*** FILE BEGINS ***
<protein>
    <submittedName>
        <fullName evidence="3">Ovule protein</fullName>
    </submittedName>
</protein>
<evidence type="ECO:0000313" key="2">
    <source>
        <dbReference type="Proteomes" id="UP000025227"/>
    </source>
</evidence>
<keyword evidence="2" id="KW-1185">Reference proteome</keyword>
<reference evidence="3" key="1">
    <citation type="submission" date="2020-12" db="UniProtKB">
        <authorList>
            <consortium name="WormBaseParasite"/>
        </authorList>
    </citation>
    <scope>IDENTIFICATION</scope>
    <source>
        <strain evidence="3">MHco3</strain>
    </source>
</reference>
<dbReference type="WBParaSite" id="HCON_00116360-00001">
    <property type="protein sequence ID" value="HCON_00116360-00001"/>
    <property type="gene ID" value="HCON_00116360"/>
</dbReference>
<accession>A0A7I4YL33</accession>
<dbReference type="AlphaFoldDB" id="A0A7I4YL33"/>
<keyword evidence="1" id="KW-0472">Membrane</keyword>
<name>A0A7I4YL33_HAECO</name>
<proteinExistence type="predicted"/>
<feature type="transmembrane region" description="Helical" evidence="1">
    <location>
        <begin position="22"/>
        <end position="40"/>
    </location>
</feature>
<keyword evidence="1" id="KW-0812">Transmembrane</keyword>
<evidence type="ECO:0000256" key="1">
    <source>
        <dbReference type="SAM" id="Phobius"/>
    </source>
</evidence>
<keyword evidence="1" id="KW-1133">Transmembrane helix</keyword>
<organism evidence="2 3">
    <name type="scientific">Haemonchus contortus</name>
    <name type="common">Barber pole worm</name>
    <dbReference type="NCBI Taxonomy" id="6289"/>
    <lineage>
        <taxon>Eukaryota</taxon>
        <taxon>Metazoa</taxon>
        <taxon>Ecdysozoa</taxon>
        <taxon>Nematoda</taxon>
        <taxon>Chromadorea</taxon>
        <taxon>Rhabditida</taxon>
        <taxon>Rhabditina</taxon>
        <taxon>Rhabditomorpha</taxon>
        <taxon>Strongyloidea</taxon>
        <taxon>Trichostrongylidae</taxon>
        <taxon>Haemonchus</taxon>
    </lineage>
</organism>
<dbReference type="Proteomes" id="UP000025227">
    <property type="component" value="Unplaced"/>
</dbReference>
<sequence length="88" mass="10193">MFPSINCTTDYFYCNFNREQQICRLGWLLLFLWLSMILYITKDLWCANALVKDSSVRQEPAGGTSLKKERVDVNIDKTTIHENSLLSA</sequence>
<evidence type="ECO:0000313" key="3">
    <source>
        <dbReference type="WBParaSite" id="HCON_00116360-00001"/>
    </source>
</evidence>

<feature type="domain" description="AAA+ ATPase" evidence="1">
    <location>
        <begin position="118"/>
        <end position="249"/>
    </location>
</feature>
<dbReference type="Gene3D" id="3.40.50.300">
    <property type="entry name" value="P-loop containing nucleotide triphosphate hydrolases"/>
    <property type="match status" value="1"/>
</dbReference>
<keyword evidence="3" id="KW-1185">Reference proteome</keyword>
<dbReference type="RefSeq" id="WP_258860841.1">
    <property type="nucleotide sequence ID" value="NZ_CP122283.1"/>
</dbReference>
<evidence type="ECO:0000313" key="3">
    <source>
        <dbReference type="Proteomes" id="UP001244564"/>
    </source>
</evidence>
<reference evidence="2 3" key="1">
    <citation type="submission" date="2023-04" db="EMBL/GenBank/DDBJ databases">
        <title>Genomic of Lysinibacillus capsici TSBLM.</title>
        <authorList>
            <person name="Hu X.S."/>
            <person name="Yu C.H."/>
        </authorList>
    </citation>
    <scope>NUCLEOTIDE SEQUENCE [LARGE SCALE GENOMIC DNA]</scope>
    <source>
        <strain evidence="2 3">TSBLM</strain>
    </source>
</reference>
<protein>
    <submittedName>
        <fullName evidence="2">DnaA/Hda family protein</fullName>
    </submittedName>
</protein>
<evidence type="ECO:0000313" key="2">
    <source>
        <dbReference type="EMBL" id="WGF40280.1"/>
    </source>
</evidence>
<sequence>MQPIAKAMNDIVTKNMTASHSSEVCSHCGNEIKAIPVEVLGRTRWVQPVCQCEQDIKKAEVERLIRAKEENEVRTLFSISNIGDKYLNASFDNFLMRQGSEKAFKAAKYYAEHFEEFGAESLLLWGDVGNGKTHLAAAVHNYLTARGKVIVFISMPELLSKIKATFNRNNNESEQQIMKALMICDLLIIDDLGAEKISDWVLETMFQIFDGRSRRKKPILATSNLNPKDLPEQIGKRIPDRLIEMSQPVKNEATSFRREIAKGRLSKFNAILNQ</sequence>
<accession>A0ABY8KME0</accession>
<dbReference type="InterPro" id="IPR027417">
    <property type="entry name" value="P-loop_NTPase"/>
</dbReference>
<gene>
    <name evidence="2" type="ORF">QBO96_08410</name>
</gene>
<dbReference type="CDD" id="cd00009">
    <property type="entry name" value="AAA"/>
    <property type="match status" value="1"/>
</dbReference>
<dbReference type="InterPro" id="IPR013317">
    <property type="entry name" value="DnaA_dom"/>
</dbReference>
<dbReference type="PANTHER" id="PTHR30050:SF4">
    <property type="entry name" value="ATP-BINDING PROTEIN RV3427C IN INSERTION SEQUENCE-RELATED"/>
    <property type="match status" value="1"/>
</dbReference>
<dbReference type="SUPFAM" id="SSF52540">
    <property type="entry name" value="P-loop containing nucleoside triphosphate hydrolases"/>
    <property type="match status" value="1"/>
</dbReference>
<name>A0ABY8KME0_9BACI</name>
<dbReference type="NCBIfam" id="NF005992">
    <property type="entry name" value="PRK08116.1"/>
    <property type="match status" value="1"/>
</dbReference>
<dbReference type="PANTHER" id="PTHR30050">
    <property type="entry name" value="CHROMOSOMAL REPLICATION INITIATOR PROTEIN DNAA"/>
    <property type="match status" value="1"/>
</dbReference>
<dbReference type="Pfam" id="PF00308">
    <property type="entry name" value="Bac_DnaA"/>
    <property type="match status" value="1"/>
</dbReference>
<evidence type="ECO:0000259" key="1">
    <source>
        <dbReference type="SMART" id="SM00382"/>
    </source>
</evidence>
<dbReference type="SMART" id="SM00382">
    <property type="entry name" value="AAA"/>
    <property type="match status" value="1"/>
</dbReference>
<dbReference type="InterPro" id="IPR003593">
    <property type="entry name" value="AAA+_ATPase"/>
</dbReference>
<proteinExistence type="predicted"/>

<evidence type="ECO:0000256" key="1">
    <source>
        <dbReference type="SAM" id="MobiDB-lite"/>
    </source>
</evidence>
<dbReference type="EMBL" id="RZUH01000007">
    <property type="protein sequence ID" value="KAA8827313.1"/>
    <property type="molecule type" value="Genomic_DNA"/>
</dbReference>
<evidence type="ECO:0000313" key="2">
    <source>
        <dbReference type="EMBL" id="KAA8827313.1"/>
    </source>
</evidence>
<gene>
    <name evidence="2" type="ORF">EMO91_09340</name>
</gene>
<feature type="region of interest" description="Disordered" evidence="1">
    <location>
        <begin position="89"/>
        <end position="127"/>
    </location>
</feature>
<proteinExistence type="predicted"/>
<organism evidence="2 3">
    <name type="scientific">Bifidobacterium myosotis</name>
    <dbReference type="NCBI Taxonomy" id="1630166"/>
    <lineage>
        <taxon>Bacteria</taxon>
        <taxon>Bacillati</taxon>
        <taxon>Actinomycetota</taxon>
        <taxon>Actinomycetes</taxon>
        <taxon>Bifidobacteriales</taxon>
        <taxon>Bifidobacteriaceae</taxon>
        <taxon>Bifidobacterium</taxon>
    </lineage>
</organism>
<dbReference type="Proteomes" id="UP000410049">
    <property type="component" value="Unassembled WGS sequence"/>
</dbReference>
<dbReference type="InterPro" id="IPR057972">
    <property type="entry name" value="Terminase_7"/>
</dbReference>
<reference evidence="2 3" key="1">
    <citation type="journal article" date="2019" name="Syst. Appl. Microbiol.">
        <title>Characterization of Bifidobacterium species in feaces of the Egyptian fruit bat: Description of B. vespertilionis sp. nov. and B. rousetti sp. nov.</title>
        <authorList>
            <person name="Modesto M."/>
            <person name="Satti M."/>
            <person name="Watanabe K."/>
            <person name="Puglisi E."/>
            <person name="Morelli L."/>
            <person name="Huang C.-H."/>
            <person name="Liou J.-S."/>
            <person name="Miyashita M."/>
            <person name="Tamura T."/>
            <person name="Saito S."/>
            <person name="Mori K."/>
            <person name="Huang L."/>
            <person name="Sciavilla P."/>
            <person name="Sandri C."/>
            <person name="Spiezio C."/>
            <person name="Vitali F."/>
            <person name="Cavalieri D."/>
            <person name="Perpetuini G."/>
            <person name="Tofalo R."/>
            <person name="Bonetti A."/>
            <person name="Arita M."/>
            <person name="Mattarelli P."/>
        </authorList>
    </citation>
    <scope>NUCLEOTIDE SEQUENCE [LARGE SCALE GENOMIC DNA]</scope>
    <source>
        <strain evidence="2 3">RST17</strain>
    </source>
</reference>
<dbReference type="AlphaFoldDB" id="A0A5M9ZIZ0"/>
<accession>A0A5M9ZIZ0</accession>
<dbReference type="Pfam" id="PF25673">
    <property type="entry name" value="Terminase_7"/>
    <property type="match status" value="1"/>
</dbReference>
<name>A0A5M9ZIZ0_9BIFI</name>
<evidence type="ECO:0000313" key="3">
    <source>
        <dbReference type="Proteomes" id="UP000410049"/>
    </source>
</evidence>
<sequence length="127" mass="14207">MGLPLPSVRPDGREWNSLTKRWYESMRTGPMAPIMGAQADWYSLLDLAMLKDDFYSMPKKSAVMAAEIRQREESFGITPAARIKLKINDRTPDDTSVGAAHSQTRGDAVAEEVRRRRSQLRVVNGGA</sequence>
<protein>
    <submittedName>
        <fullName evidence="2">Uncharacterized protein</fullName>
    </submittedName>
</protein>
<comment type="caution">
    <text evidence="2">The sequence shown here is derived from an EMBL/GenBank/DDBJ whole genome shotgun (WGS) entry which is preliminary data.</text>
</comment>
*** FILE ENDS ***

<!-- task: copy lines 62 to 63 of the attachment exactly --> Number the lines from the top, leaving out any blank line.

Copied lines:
</organism>
<dbReference type="Proteomes" id="UP000025227">